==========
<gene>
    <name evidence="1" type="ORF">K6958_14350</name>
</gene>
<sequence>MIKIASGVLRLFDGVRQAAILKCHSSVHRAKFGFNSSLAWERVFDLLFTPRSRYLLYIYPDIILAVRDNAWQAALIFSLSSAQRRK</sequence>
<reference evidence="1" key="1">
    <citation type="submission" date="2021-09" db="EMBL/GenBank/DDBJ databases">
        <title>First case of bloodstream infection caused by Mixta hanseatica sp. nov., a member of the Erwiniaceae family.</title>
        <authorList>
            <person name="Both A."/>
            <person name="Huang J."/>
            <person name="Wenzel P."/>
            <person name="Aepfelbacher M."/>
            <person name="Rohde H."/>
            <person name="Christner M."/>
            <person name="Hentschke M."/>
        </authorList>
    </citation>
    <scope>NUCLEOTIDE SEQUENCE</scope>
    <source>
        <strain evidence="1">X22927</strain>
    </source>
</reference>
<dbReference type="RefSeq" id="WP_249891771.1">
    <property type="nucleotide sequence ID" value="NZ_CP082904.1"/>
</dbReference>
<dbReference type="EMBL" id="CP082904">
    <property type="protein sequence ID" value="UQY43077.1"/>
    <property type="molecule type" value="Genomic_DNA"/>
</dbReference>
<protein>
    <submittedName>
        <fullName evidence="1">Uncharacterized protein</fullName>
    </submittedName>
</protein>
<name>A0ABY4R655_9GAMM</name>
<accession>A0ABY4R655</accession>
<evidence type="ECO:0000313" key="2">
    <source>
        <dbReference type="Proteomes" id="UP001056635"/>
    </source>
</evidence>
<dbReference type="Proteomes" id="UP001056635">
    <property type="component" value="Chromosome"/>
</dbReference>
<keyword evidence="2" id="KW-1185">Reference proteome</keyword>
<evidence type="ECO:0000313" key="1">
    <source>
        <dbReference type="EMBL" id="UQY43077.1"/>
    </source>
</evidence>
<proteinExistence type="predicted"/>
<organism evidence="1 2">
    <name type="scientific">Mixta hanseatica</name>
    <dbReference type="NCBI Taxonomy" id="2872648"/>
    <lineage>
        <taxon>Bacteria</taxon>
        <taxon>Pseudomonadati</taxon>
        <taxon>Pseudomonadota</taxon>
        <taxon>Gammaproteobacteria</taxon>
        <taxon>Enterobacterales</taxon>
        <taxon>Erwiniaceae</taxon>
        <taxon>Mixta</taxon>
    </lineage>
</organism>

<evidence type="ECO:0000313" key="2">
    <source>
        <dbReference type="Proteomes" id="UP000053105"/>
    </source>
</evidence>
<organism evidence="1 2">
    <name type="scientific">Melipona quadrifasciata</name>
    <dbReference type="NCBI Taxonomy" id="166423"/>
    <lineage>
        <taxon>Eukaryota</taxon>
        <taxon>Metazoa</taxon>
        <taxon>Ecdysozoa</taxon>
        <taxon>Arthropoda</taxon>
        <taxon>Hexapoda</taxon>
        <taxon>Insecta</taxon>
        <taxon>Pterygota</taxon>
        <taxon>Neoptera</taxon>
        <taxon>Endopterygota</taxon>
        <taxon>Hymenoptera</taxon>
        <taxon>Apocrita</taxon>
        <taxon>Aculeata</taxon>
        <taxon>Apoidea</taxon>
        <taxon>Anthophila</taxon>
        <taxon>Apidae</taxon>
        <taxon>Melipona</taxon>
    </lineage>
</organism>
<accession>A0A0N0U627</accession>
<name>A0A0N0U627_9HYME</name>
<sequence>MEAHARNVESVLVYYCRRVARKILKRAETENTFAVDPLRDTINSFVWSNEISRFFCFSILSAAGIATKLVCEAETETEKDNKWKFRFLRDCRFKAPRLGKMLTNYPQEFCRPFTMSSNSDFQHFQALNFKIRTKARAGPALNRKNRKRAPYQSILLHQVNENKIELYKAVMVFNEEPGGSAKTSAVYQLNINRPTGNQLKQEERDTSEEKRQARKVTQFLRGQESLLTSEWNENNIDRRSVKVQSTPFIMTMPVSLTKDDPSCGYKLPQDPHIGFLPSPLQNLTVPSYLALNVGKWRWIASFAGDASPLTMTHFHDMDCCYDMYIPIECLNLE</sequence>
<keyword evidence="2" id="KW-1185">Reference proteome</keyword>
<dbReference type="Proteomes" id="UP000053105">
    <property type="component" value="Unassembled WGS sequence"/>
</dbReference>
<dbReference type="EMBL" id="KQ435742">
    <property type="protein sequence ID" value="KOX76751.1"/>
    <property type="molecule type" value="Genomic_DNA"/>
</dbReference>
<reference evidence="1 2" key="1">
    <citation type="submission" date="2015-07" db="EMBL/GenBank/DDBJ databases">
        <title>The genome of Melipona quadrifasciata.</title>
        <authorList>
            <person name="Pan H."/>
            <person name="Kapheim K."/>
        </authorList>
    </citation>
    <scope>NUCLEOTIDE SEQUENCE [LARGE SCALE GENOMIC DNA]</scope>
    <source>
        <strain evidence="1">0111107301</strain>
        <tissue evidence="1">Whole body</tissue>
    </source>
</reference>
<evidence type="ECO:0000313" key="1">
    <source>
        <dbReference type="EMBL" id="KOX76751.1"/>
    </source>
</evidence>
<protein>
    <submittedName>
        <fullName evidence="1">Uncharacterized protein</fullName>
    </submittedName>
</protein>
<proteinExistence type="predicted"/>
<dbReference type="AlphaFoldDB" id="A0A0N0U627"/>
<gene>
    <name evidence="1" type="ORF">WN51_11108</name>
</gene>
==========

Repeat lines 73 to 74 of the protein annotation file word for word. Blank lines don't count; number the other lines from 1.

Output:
    <lineage>
        <taxon>Eukaryota</taxon>